[2] The trial court found that, if the Henigson-Selznick contract were valid, Selznick's executors "became vested with a cause of action against Stromberg for the reasonable value of the services." It was to satisfy this cause of action that the executors entered into the compromise agreement. Henigson contends that, as he was not a party to the settlement, he is not bound by it. He argues that if Selznick's estate had a vested interest, he had a similar right to one-half of the [32 Cal. 2d 246] value of that cause of action. But although by his contract with Selznick, Henigson acquired an interest in money received from Stromberg by Selznick, he has no right to money not yet paid to Selznick.

[3] The trial court characterized Selznick's executors as "trustees for Henigson" and declared that if they acted in good faith and exercised reasonable care in making the compromise with Stromberg, Henigson is bound by their agreement. It is clear that by the terms of his contract with Henigson, Selznick could have modified or replaced the original agreement and Henigson would merely have had a right to "continue to be paid [his] contingent compensation thereunder in connection with such changed, modified, substitute or replacement deal." This being the extent of Henigson's rights under the contract, Selznick's executors, without the consent of Henigson, could make a similar modification or compromise of the rights arising under the contract. In view of the express provisions of the employment contract, he does not stand, as he claims, in a position similar to that of a broker working on a commission who has a right to compensation which cannot be defeated by any subsequent compromise of his principals. Accordingly, if on a retrial of the action, the court finds that the executors acted in good faith and exercised due care in compromising their claim against Stromberg, Henigson is bound by their agreement and he is entitled to one-half of any moneys received by the compromise within the maximum amount specified by the contract.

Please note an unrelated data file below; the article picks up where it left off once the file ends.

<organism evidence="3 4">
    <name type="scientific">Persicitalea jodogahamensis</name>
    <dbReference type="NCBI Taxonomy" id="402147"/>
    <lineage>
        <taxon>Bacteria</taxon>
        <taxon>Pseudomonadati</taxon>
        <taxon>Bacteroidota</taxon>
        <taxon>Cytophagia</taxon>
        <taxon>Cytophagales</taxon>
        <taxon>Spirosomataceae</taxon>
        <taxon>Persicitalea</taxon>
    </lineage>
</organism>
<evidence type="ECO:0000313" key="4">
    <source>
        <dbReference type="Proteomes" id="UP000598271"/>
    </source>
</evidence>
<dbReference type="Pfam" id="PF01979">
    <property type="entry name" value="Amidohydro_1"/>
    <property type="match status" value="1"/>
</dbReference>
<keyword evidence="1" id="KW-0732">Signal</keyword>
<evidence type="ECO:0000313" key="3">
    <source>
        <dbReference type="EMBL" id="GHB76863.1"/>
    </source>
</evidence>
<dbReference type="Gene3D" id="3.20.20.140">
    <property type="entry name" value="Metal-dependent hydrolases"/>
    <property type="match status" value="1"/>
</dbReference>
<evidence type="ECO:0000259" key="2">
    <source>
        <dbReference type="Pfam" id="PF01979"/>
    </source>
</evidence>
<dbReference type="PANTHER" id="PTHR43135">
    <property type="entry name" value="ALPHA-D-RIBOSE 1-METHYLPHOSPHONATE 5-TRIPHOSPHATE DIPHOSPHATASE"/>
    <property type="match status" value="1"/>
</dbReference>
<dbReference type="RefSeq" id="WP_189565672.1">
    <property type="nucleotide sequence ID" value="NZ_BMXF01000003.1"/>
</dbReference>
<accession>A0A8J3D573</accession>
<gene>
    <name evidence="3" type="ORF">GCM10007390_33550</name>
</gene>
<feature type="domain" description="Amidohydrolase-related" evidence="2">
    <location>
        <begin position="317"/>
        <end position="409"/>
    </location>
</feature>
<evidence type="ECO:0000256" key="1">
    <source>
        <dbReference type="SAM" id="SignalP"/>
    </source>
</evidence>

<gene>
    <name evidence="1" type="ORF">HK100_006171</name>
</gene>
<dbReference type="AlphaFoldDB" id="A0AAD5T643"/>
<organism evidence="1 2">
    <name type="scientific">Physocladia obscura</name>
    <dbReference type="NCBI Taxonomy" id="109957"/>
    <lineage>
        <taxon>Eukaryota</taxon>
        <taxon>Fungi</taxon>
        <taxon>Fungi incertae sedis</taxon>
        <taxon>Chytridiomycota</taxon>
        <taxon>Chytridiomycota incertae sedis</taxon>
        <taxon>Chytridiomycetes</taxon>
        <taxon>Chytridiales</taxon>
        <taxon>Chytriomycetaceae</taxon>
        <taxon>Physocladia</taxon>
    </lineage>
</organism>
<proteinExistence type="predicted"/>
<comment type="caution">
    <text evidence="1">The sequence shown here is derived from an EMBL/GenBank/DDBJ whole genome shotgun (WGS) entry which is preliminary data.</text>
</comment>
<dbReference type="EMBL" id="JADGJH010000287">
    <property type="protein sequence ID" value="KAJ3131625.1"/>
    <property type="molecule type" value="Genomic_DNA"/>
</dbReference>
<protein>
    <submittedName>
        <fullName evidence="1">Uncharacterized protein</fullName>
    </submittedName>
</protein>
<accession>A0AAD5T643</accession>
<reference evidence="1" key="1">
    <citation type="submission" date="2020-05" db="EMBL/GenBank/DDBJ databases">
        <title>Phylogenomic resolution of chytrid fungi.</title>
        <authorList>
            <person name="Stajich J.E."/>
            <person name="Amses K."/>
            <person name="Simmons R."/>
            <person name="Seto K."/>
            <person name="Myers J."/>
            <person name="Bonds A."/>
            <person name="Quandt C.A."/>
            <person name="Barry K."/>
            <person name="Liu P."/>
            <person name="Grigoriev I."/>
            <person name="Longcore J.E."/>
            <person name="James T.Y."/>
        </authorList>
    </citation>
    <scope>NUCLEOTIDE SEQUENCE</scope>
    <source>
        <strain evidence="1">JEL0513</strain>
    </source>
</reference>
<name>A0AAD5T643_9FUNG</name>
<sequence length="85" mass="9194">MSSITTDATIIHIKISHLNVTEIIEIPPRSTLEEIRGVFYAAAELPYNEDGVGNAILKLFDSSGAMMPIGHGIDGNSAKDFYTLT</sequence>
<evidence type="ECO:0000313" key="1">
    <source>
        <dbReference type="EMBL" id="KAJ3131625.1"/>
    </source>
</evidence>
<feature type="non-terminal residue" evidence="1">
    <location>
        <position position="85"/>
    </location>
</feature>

[4] The contract limited the aggregate compensation payable to Henigson, direct and contingent, to the maximum sum of $104,000 per annum, and the trial court found that he is entitled to no more than that amount for the services which he rendered. The terms of the contract are entirely clear. Henigson's employment by Selznick continued for one year. It is the duration of the employment and not the time of payment which determines his rights. Having received $26,000 during the year of his employment, he is entitled to such amount, not exceeding $78,000, as may be due to him by accruals of the contingent compensation.

The judgment is reversed and the cause is remanded for further proceedings in accordance with this opinion.

Gibson, C.J., Shenk, J., Carter, J., Traynor, J., Schauer, J., and Spence, J., concurred.